How An Idyllic Ahidjo-Biya Transfer Of Power Turned Sour

DOWN LITERARY CORNER AND MEMORY LANE.

How An Idyllic Ahidjo-Biya Transfer Of Power Turned Sour

Published on November 30th, 2009

By Francis K. Wache

The Farewell

On November 6, 1982, an elated Paul Biya returned to State House and met Ahidjo who had probably spent the morning listening to the radio broadcast of his (Biya’s) inaugural ceremony as Head of State. There might have been a pang of jealousy but equally a sense of satisfaction as Biya’s success could legitimately be termed his. Biya was his well-beloved choice.

The people had given him a frenzied and ecstatic welcome. Ahidjo could – justifiably – feel vicariously proud. And now, the two men hugged and chatted. Former President Ahidjo then led incumbent President Biya to the presidential desk, picked up his glasses and a few other items. They shook hands. Ahidjo led his successor to the lift.

Accompanying his predecessor out of State House, President Biya listened keenly and reverentially to the parting words. There was a black Mercedes waiting. They walked up to it; the door was flung open, and, before ensconcing himself into it, Ahidjo turned back. There was a brief pause. Then he said goodbye, referring to Biya as “Monsieur le President”.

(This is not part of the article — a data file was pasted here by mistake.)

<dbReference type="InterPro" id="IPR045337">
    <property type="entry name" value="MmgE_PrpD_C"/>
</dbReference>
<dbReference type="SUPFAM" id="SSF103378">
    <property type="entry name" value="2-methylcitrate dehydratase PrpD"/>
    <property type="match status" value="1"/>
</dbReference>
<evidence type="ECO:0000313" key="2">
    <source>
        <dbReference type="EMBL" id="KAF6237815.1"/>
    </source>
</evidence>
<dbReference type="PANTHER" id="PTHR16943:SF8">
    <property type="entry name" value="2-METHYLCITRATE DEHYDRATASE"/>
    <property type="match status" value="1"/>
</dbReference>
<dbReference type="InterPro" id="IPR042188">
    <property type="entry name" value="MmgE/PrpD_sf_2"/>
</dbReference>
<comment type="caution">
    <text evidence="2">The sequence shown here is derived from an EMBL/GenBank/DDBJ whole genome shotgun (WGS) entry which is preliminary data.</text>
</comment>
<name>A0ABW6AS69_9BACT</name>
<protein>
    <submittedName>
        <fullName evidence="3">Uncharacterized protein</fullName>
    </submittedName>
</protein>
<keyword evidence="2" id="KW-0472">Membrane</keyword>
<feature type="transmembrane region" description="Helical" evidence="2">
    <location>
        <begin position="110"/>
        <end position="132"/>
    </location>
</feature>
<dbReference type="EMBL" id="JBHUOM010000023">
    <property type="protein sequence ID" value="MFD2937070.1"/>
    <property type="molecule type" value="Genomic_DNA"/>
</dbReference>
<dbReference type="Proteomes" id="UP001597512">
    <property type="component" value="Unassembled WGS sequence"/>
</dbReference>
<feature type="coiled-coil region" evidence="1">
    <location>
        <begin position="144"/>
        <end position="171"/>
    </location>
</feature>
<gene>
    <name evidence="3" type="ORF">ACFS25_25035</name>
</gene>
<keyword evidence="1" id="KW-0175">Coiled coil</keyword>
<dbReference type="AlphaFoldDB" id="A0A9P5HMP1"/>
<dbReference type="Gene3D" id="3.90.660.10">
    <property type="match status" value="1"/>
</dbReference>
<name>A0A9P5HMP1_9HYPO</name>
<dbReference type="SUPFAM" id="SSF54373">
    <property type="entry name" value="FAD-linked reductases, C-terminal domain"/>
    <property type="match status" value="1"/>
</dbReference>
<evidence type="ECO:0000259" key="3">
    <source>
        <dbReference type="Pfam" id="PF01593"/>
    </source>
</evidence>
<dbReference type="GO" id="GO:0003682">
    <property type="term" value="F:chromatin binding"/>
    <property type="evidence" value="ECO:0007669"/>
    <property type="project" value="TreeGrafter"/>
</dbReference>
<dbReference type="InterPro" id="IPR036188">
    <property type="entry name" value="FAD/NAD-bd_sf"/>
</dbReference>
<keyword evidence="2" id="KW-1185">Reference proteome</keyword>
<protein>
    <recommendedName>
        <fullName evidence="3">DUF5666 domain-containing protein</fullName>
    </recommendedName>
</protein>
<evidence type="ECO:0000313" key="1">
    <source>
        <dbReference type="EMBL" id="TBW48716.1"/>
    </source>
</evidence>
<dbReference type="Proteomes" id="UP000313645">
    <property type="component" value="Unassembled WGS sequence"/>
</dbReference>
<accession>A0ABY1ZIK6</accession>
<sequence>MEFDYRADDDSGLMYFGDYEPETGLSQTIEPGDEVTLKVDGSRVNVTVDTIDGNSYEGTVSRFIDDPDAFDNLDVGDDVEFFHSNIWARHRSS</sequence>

To Biya this was music to his ears. This sounded so unreal, so eerie, so confusing. Biya saw Ahidjo off at the airport. As the Mercedes sped off, to the airport and later, to Garoua – where Ahidjo was to receive a rousing welcome – Biya stood there alone and waved. The wave of a hand that was saying goodbye to some 25 years of monocratic rule and ushering in … what? So ended one of the most idyllic transfers so far in Africa.

The question loomed pregnantly in the air – unanswered. Biya felt abandoned, solitary. Then suddenly, he felt a weight descend on his shoulders and he knew that from now the nation was waiting, expectant. From now his every action, word, or deed would be scrutinized.

He was no longer an anonymous Senior Clerk studying files and making recommendations. No, he was now the action itself. Already, duty was calling, that very evening his first Presidential act would be taken. Born in 1933, in the sleepy hamlet of Mvomeka’a as Paul Biya’a Bi Mvondo, he would henceforth, at 49, be known to Cameroon and the world as His Excellency, President/Commander-in-Chief/Chairman Paul Biya. His time had really come.

Nipping a Coup In The Bud

…on August 22, 1983… Biya announced that a plot to destabilize the State and its institutions had been uncovered. The first official hint (though everyone suspected) that Ahidjo was involved was given by Ahidjo himself. In his address, Biya had referred to alleged plotters anonymously as “individuals”. But the next day on August 23, Ahidjo, reacting to the announcement, revealed that the individuals in question were Abraham Oumarou (in charge of his household services) and Captain Salatou (his aide-de-camp).

Ahidjo then proceeded to spill a string of highly provocative invectives on Biya: “Biya is a weak man, a double dealer with a phobia for coups d’etat”. According to Ahidjo, the August 22 coup announcement was a red herring manipulated by authorities, who, instead of “taking care of the economic and social situation which was deteriorating glaringly in Cameroon”, wanted to divert attention.